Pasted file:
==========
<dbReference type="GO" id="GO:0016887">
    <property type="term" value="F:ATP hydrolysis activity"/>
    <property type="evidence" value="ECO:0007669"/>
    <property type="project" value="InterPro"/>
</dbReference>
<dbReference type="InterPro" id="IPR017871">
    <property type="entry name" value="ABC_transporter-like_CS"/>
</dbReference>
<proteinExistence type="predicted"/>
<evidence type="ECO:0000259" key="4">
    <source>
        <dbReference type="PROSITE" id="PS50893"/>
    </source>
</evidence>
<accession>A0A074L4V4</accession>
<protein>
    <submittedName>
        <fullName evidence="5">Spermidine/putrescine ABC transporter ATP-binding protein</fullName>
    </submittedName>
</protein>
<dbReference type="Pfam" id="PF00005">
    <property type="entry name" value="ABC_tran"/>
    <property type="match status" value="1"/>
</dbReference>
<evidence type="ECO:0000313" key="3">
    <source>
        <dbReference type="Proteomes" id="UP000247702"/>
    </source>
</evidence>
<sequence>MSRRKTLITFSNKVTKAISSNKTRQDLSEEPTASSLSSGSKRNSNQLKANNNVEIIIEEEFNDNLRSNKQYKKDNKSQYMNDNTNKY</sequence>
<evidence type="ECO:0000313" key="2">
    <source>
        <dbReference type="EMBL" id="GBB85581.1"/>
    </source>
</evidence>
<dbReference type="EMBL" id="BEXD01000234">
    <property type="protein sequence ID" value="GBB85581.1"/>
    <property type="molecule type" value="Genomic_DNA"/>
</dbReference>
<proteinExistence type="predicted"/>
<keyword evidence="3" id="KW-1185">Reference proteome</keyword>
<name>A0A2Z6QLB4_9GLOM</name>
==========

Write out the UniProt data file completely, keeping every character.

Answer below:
<dbReference type="GO" id="GO:0016887">
    <property type="term" value="F:ATP hydrolysis activity"/>
    <property type="evidence" value="ECO:0007669"/>
    <property type="project" value="InterPro"/>
</dbReference>
<dbReference type="InterPro" id="IPR017871">
    <property type="entry name" value="ABC_transporter-like_CS"/>
</dbReference>
<proteinExistence type="predicted"/>
<evidence type="ECO:0000259" key="4">
    <source>
        <dbReference type="PROSITE" id="PS50893"/>
    </source>
</evidence>
<accession>A0A074L4V4</accession>
<protein>
    <submittedName>
        <fullName evidence="5">Spermidine/putrescine ABC transporter ATP-binding protein</fullName>
    </submittedName>
</protein>
<dbReference type="Pfam" id="PF00005">
    <property type="entry name" value="ABC_tran"/>
    <property type="match status" value="1"/>
</dbReference>
<evidence type="ECO:0000313" key="3">
    <source>
        <dbReference type="Proteomes" id="UP000247702"/>
    </source>
</evidence>
<sequence>MSRRKTLITFSNKVTKAISSNKTRQDLSEEPTASSLSSGSKRNSNQLKANNNVEIIIEEEFNDNLRSNKQYKKDNKSQYMNDNTNKY</sequence>
<evidence type="ECO:0000313" key="2">
    <source>
        <dbReference type="EMBL" id="GBB85581.1"/>
    </source>
</evidence>
<dbReference type="EMBL" id="BEXD01000234">
    <property type="protein sequence ID" value="GBB85581.1"/>
    <property type="molecule type" value="Genomic_DNA"/>
</dbReference>
<proteinExistence type="predicted"/>
<keyword evidence="3" id="KW-1185">Reference proteome</keyword>
<name>A0A2Z6QLB4_9GLOM</name>